Technology is about to revolutionize healthcare. How far will automation go? Will doctors still be necessary? This is what Jonathan Cohn analyzes in a feature at the March issue of The Atlantic.
Medical records are at the core of the health system. Over the last two decades -Cohn writes- there has been a long-lasting effort to store patients’ health data electronically. Although currently there are more than 400 vendors offering these records, the process continues to be frustratingly slow. So slow that, often, doctors still have to print, fax, and scan medical records when transferring them to another institution. To establish a common language so that all already existing electronic medical records can “speak” to one another remains a pending task.
If something as simple as to put electronically health information it is being so time-consuming, thinking of an intelligent robot diagnosing a disease may seem and idea exclusive of science-fiction movies. But the article states how a supercomputer called Watson could help to make it a reality sooner than later.
IBM’s Watson computer became famous in 2011, when it beat two previous human champions on Jeopardy American TV quiz show. But IBM didn’t build Watson to win game shows. The company is developing the machine to help professionals with complex decision-making and reduce errors, for example, to point out clinical nuances that health professionals might miss on their own and get more accurate diagnosis and treatments for illnesses. This is not small thing. As The Atlantic’s piece exposes, “nearly 80% of all information in medicine consists of unstructured physician notes dictated into medical records, long-winded sentences published in academic journals, and raw numbers stored online by public-health departments”.
IBM’s Watson can digest up to 60 million pages of text per second and make suggestions much more quickly than any human. The machine is now learning to make diagnoses and treatment recommendations reading case histories at Memorial Sloan-Kettering Cancer Center in New York. Watson became a better at Jeopardy over time, the longer it played. Once completed its current task, Watson could continue learning to figure out medical problems sitting in on patient examinations and silently listening.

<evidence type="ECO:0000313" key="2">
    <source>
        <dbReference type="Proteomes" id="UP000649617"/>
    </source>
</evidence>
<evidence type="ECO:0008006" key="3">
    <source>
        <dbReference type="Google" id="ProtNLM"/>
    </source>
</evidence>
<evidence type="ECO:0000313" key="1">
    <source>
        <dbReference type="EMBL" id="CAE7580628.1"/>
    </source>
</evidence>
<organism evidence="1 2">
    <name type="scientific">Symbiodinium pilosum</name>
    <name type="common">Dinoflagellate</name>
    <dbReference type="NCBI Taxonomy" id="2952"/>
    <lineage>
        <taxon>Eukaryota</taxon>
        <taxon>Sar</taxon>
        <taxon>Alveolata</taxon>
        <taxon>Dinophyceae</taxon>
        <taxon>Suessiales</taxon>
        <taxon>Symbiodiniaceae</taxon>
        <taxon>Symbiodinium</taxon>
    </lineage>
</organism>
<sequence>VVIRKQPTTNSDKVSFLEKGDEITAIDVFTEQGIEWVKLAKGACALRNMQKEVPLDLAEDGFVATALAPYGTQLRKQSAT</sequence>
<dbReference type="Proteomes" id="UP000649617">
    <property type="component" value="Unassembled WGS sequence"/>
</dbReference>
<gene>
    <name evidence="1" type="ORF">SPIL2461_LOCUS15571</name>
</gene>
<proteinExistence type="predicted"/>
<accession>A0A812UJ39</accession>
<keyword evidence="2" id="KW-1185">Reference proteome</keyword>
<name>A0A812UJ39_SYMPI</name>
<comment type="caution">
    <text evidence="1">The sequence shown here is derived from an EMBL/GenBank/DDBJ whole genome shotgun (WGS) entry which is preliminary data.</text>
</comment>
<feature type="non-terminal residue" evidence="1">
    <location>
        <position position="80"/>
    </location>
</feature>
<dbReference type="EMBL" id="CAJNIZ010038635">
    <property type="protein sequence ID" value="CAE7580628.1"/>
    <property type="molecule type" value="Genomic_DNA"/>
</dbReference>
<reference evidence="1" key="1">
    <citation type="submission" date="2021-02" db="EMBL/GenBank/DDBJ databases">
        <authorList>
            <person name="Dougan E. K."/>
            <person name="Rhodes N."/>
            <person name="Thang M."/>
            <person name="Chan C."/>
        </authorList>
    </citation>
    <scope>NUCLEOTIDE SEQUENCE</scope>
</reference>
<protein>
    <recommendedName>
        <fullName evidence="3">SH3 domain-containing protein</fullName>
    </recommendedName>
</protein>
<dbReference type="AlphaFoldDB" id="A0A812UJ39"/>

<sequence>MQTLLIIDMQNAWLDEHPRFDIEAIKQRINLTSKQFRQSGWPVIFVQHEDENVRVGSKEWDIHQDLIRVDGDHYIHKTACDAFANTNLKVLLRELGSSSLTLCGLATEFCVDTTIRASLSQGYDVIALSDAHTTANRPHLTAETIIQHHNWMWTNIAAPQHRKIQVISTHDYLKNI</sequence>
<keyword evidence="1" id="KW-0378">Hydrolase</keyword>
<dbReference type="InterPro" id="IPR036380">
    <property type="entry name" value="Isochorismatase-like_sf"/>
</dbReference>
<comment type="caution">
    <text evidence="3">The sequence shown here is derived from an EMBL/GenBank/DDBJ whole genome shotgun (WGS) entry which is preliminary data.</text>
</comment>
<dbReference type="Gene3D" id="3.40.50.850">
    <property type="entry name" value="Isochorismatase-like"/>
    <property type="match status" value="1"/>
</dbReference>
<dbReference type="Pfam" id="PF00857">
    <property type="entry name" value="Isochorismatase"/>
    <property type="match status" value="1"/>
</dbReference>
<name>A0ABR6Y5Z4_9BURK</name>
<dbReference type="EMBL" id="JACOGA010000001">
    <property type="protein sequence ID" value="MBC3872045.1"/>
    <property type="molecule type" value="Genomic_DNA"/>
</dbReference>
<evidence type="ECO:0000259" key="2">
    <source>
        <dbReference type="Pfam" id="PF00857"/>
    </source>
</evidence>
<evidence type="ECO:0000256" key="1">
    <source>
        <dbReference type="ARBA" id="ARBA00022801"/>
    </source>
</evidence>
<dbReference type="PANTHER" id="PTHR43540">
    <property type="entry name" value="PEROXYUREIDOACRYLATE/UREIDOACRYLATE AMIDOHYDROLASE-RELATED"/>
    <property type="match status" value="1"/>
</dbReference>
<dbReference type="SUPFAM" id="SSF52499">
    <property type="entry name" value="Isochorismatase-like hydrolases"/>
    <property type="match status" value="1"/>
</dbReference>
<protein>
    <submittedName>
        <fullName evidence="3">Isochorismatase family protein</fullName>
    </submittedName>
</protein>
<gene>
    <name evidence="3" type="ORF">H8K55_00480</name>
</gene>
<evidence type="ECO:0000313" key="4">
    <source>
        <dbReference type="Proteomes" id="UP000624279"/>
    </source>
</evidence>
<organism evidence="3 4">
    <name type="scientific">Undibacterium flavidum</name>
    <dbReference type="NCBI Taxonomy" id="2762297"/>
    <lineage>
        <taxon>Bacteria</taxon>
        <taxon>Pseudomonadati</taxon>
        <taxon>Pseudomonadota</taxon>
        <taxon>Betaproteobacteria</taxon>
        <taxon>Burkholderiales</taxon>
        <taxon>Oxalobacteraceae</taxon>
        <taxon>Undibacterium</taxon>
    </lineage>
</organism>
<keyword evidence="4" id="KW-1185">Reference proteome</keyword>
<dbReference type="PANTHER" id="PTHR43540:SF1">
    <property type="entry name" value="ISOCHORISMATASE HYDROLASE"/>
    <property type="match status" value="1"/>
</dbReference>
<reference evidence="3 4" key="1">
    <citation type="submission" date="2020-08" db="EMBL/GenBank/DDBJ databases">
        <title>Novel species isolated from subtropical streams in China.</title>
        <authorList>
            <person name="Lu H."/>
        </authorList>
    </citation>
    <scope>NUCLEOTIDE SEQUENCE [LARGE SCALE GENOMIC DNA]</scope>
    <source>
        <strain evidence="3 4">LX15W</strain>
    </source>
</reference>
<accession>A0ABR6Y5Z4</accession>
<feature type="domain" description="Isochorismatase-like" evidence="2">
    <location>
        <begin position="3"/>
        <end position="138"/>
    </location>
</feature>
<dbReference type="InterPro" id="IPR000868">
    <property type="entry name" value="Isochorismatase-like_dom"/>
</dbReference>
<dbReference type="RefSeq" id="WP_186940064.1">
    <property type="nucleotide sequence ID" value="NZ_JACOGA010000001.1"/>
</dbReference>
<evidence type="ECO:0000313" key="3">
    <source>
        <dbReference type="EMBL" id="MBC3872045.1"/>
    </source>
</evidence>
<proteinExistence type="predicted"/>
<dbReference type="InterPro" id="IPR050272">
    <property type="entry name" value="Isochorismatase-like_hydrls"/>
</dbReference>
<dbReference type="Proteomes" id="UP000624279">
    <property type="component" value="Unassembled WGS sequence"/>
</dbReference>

Marty Kohn, an emergency-room physician and IBM’s team leader training Watson, said last January at a meeting at the University of Utah that Watson could be “a game-changer” in fields such as oncology and primary care, where errors can be common. Kohn explained that about one-third of these errors appear to be products of misdiagnosis, one cause of which is humans’ tendency to rely too heavily on a single piece of information. “This happens all the time in doctors’ offices, clinics, and emergency rooms. A physician hears about two or three symptoms, seizes on a diagnosis consistent with those, and subconsciously discounts evidence that points to something else,” Cohn writes in The Atlantic.
If, one day, diagnostic aids such as Watson may “become as ubiquitous in doctors’ offices as the stethoscope,” only time will tell. Meantime, if you want to learn how IBM engineers and Memorial Sloan Kettering physicians are training Watson to personalize cancer care don’t miss this article and this video.
- New technology has the potential to have a big impact on the health care industry solving some of its greatest problems.
- The quest to improve patient care, maximize medical efficiency and cut costs in health care industry has gained a powerful new ally: Watson, IBM’s revolutionary data-mining supercomputer.
- Watson is being trained to improve cancer treatment. Physicians will take advantage of its information digestion capability and technology to automate claims processes to reduce misdiagnosis and select the most appropriate treatments for each patient.